The Lions recover an onside kick 18% of the time, and if recovered around the Eagles' 35 yard line they are expected to score around 3.1 points. So the Lions, on average, score .558 points if they elect to onside kick (3.1 x .18).

The Eagles recover 82% of the time and score an average of 1.1 points from the 35. So the Eagles have an expected point value of .902 (1.1 x .082).

Together (.902 - .558), an onside kick results in .344 expected points for the Eagles.

A regular kickoff, lets assume, goes for a touchback 100% of the time. So a normal kickoff results in .25 expected points for the Eagles.

So the breakdown is as follows: an onside kick attempt results in .344 points for the Eagles, while a regular kickoff results in .25 points for the Eagles. I guess I'm wrong, huh?

Well, those averages don't consider any context. The Lions defense had been stout all day, and the offense needed all the help it could get. I think that the Lions would've held the Eagles to little or no points from their own 35 (they ended up intercepting Vick on the very first offensive play from the 20). And given how the Lions offense had been playing, the benefit of a successful onside kick was even larger than normal.

But even considering that the statistical breakdown favors a normal kickoff, doesn't the onside kick at least deserve some consideration? The difference in choices is .09 points, and given how the defense had played, I believe the onside kick choice was preferable. But according to Schwartz, no thought went into kicking an onside kick. And, to me, that is unacceptable.

If Schwartz would've come out and said, "we did the statistical analysis, and it shows that a normal kickoff was preferable," I would have no problem with his choice. But hearing that he didn't even consider it, then backed up his decision with irrelevant, irrational excuses, is terribly disappointing of a coach I respect so much.


  1. As a baseball and football fan, I'm personally bugged when stats are thrown out there carelessly to justify decisions.

    Biggest pet peeve: citing some unconditional (or partially conditional) probability.

    Meaning: Your probability of success is not some value X between 0 and 1, nor is it some value X given A, especially if you have not taken B or C or D... into account. It is X given A,B,C,D... It is in reality, impossible to measure exactly.

    Some number off a website is NOT going to give you that true conditional probability. Over a longer term, a lot of conditions average out to noise (meaning zero effect), but in that one single instant, you really don't know your true conditional probability.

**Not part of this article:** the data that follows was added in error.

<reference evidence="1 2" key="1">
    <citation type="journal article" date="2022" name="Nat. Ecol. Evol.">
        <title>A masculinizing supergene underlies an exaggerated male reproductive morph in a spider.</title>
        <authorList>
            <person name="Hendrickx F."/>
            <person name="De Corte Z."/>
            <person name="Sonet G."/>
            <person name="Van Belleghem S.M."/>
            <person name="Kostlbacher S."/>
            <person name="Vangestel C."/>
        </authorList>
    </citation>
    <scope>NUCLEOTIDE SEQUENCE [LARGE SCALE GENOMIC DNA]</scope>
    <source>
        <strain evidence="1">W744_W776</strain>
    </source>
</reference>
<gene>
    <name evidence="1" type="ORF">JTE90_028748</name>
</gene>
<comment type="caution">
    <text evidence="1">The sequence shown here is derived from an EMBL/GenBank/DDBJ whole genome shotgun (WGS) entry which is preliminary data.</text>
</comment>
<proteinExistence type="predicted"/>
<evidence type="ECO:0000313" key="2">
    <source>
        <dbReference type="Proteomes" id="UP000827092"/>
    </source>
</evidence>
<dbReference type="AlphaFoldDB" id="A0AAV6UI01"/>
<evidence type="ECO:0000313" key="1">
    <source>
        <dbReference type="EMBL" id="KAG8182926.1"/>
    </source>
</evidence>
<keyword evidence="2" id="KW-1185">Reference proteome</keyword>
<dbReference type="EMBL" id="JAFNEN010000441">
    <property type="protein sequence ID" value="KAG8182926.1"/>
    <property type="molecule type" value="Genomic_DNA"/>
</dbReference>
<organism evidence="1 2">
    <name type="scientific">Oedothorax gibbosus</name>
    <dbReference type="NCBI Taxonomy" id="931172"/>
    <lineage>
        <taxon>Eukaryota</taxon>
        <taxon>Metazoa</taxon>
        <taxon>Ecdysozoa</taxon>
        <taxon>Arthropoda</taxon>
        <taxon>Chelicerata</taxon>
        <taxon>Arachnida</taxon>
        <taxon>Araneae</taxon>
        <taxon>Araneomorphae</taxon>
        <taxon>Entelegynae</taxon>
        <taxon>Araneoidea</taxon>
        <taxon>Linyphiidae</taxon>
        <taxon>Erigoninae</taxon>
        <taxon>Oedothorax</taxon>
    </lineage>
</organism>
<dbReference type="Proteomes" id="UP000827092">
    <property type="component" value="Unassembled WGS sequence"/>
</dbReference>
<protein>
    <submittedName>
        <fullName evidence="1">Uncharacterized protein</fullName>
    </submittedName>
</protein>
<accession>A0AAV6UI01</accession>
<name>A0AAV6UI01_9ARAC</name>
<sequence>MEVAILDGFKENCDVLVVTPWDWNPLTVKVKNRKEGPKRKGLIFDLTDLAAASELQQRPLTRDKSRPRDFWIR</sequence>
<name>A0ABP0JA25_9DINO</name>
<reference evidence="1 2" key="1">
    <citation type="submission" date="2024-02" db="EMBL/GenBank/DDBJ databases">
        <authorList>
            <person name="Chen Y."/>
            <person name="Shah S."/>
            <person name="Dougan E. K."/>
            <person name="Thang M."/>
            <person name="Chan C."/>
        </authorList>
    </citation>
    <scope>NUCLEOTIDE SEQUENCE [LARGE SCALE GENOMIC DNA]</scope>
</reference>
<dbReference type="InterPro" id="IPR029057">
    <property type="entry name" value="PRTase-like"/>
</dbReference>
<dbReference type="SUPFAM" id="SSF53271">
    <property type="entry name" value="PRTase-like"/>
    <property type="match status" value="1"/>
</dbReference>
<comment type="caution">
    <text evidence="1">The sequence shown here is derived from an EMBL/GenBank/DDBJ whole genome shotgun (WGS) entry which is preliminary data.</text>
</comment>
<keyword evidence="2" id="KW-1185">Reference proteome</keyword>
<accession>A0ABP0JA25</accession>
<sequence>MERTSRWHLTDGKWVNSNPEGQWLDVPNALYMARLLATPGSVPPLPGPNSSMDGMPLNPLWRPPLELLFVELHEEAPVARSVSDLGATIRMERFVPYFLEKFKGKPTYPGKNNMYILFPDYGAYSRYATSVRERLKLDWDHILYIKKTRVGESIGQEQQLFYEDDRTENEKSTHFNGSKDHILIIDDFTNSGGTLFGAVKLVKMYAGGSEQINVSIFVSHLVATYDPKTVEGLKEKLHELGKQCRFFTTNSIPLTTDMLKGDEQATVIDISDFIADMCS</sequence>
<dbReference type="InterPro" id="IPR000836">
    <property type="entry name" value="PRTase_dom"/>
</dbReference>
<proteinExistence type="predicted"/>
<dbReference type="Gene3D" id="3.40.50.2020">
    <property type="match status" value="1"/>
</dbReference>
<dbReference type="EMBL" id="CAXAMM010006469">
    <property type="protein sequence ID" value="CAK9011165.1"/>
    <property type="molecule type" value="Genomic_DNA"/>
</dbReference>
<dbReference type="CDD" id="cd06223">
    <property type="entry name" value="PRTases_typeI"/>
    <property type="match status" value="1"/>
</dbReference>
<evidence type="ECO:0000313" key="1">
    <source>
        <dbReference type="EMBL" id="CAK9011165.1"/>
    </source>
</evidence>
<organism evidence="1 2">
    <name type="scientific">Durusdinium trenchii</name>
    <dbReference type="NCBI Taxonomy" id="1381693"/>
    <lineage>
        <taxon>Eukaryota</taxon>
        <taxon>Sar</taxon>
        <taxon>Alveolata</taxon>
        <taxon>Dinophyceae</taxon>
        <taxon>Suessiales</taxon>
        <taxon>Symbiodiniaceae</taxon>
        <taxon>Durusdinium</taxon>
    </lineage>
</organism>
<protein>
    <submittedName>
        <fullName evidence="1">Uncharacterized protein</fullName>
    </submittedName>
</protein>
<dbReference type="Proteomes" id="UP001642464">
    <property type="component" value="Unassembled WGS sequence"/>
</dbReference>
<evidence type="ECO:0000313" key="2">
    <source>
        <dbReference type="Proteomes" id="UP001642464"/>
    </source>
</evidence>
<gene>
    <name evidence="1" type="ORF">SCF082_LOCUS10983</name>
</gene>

For example, a batter's probability of success is not his batting average. You could take lefty/righty matchups, park, etc. into account for one thing. What if the batter had a hip issue that moment? What if he was distracted by some text message from his girlfriend? Of course, that affects it too, and you'd probably never see that reflected in the probability that some sabermetrics website spits out.

    Anyhow, in the case of the Lions, yes, given that the special teams blew basic punt and kickoff return coverages, and perhaps the special teams spent the week drilling it more than other things, maybe you want to adjust that probability upwards, and the probability of onside kick coverage success downwards, because that may not have been the focus of practice the prior week.

    So I have no problem with what Schwartz said or did, given the special teams issues over the prior two weeks.

    Schwartz has always seemed to emphasize with his teams to do the things they can do well, rather than take chances on things they might not do so well.

    1. Appreciate the well-thought-out response. In some degree, I agree. In fact, assuming you read the entire article, you saw that I mention that statistics don't cover the context of the specific situation both teams were in.

      However, your complete dismissal of statistics, calling them careless, is a bit unwarranted. As you said there are nearly in infinite amount of variables affecting a single decision. That's why it's not fair to say that the Lions would recover an onside kick at a rate above or below the average, and why using the league average (not a random number from "some website") is, at the very least, a good starting point.

      As for the notion that maybe the Lions had drilled on kick coverage more lately and therefore weren't properly prepared for an onside kick, I hope that theory is as ludicrous as it sounds. Given the competitive nature of the NFL, you have to be prepared to kick an onside kick every week. If Schwartz didn't have the team prepped for the possibility of an onside kick, that's an entirely different failure on his and Crossman's part.

      In the end, the purpose of the stats was to show that, in general, this decision was a toss-up. And Schwartz's absolute refusal to acknowledge other options was disappointing. It shows that we can place him in the large majority of head coaches who are too afraid to consider unconventional methods.

  2. I am with Anonymous here. While I would have liked an onside kick there I have not problem with the choice or the explanation. When your special teams have been historically bad the past few week I see no reason to risk it. On the other hand I still think we should have gone for it because "Fortune Favors the Bold!"